RESPA

CFPB Charges Title Company with $1.25 million Dollar Fine

The CFPB takes RESPA matters seriously. While many states, like Minnesota, require a disclosure form describing the relationship between lenders, real estate agents, title companies, appraisers, etc., those who do not disclose those relationships are up for serious fines.
Read the full article here CFBP RELEASE

CFPB Finalizes Updates to “Know Before You Owe” Mortgage Disclosure

Press Release
July 7, 2017

The Consumer Financial Protection Bureau (CFPB) today finalized updates to its “Know Before You Owe” mortgage disclosure rule with amendments that are intended to formalize guidance in the rule, and provide greater clarity and certainty. The changes will facilitate implementation of the Know Before You Owe rule by the mortgage industry. The CFPB is also releasing a limited follow-up proposal to address an additional implementation issue.

“A mortgage is one of the largest financial decisions a consumer will ever make, and CFPB’s rules help ensure consumers have the easy-to-understand information they need before making a decision that will significantly impact their financial lives,” said CFPB Director Richard Cordray. “Our updates will clarify parts of our mortgage disclosure rule to make for a smoother implementation process for lenders and consumers.”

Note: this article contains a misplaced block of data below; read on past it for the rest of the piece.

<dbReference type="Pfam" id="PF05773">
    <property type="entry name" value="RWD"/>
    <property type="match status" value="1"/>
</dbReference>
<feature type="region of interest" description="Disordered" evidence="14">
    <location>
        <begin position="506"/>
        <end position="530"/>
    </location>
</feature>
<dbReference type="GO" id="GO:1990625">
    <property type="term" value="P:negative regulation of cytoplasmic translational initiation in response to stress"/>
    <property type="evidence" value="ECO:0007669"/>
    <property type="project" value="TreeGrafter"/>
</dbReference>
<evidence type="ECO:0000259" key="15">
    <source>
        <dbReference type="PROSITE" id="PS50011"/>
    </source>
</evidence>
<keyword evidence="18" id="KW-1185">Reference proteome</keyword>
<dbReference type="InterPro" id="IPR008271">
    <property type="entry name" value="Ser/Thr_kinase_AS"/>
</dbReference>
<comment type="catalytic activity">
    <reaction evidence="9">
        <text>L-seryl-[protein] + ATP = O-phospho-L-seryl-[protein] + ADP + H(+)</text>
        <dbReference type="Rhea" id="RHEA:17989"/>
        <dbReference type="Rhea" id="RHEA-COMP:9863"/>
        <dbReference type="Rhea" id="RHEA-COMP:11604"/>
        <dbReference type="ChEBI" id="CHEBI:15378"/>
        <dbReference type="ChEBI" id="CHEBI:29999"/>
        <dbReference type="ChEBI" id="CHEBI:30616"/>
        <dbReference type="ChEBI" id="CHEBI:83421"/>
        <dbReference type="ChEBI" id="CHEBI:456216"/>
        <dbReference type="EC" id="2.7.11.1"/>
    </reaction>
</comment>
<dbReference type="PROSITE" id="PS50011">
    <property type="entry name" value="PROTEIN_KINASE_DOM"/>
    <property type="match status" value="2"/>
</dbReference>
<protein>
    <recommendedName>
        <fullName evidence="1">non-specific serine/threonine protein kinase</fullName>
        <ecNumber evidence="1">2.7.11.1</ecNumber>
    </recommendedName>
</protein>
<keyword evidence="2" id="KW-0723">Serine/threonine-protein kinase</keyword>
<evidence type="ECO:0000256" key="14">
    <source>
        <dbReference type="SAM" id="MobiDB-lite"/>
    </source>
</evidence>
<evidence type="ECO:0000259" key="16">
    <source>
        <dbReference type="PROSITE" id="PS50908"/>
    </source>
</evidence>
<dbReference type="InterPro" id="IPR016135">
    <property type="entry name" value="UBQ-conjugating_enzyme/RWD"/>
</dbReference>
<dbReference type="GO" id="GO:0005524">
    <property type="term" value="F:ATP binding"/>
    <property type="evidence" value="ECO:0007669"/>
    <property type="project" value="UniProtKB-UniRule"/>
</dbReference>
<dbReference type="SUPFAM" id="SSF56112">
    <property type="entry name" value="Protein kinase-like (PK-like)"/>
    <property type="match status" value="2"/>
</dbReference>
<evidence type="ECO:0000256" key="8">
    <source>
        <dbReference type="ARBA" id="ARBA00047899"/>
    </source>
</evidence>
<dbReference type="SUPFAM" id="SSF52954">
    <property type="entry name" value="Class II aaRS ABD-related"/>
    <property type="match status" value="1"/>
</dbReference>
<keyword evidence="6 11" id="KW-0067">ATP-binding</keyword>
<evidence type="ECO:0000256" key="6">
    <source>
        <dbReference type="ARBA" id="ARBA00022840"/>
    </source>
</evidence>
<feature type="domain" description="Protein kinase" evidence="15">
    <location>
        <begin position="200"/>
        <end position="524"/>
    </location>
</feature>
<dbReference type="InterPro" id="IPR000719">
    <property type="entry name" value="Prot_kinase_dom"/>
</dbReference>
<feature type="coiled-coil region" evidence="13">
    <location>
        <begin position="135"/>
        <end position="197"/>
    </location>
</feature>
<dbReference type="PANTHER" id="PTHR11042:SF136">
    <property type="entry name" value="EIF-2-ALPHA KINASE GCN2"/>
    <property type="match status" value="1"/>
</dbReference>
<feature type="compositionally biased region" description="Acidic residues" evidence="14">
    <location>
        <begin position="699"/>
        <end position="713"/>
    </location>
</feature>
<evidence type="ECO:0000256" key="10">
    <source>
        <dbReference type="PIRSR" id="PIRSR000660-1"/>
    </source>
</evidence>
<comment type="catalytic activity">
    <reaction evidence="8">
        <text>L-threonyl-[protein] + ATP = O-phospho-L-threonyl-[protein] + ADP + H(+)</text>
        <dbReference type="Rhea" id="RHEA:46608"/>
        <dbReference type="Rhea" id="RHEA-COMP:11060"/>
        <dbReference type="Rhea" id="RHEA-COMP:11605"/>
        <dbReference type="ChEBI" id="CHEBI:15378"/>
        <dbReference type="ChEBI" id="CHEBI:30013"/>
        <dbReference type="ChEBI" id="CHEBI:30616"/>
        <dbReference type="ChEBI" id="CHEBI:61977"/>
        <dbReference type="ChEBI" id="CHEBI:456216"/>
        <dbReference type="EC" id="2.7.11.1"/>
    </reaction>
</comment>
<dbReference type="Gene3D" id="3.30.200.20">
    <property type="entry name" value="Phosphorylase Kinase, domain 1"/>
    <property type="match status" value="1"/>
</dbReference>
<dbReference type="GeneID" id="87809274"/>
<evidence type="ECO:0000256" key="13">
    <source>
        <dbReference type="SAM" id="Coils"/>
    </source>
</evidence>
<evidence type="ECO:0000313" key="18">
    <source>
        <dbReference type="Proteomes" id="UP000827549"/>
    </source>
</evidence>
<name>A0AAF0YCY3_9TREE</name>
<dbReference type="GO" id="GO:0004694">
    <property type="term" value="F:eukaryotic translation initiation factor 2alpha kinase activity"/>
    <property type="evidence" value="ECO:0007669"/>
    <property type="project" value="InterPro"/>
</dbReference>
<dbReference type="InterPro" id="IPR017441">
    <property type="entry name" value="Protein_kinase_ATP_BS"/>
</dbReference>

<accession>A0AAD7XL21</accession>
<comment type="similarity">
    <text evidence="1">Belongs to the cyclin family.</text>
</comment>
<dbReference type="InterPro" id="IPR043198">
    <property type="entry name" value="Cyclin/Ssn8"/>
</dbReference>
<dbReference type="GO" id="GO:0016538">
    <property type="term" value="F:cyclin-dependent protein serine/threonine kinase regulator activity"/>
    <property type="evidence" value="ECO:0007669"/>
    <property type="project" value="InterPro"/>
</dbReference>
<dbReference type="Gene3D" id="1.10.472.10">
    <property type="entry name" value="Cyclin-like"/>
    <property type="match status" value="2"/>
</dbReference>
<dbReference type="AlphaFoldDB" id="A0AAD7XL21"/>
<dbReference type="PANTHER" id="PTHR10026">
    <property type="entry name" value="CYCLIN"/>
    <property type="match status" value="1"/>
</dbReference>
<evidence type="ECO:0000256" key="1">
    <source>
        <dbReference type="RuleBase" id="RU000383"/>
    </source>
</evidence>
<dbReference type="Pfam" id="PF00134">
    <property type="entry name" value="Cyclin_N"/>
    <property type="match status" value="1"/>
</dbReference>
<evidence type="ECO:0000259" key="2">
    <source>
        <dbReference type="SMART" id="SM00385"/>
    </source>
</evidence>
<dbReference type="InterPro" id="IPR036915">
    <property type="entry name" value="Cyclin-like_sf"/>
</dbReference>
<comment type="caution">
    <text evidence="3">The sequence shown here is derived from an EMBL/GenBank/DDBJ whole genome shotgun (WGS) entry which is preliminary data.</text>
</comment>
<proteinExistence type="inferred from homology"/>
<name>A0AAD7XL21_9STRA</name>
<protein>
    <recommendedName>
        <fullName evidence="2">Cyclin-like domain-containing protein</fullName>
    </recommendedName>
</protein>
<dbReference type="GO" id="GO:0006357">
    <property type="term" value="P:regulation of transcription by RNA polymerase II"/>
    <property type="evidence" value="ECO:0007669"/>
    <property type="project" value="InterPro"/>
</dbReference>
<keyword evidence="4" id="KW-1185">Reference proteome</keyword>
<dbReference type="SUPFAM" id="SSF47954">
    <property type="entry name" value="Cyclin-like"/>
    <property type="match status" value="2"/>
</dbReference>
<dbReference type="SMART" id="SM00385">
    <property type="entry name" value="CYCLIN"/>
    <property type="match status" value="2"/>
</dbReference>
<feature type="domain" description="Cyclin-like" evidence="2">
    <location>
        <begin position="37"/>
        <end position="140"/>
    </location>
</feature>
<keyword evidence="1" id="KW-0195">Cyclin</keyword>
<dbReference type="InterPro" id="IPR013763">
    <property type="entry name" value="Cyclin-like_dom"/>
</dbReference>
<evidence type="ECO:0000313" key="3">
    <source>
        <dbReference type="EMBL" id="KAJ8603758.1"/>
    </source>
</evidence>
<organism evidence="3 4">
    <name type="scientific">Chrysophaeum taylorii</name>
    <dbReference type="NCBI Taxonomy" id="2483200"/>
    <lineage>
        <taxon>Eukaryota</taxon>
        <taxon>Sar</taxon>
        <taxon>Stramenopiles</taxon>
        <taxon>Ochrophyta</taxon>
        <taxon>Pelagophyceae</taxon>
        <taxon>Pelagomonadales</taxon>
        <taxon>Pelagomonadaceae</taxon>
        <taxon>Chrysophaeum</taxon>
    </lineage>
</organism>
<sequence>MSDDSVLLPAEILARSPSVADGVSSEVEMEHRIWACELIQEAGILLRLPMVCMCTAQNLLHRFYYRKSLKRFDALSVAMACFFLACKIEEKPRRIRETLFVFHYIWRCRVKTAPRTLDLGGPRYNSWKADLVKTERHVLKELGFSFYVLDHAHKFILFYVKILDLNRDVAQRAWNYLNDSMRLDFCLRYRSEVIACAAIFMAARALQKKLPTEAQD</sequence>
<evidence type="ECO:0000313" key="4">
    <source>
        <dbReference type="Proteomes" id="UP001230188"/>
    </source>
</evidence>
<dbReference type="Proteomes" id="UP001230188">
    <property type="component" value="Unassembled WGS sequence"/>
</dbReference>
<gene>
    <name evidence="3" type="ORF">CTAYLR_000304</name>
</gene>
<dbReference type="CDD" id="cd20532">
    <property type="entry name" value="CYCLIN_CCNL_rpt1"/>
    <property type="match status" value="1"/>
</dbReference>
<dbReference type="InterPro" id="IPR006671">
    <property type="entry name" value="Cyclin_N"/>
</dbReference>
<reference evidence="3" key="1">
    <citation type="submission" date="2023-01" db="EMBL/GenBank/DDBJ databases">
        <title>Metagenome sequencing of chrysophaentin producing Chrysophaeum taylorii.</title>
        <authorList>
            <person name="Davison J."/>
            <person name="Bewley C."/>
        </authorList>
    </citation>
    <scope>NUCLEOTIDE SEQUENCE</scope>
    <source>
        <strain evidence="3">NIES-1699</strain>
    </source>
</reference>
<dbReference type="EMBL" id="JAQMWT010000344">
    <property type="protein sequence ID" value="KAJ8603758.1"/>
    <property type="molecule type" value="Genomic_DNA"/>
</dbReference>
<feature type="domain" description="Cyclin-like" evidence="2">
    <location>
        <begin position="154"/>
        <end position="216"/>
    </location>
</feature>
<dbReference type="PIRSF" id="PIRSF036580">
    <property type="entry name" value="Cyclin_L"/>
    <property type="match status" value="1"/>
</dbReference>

The Know Before You Owe mortgage disclosure rule took effect Oct. 3, 2015. The CFPB’s rule created new, streamlined forms that consumers receive when applying for and closing on a mortgage. In addition to clarifications and technical corrections, the amendments that the Bureau is finalizing today address a handful of other issues within the rule, including: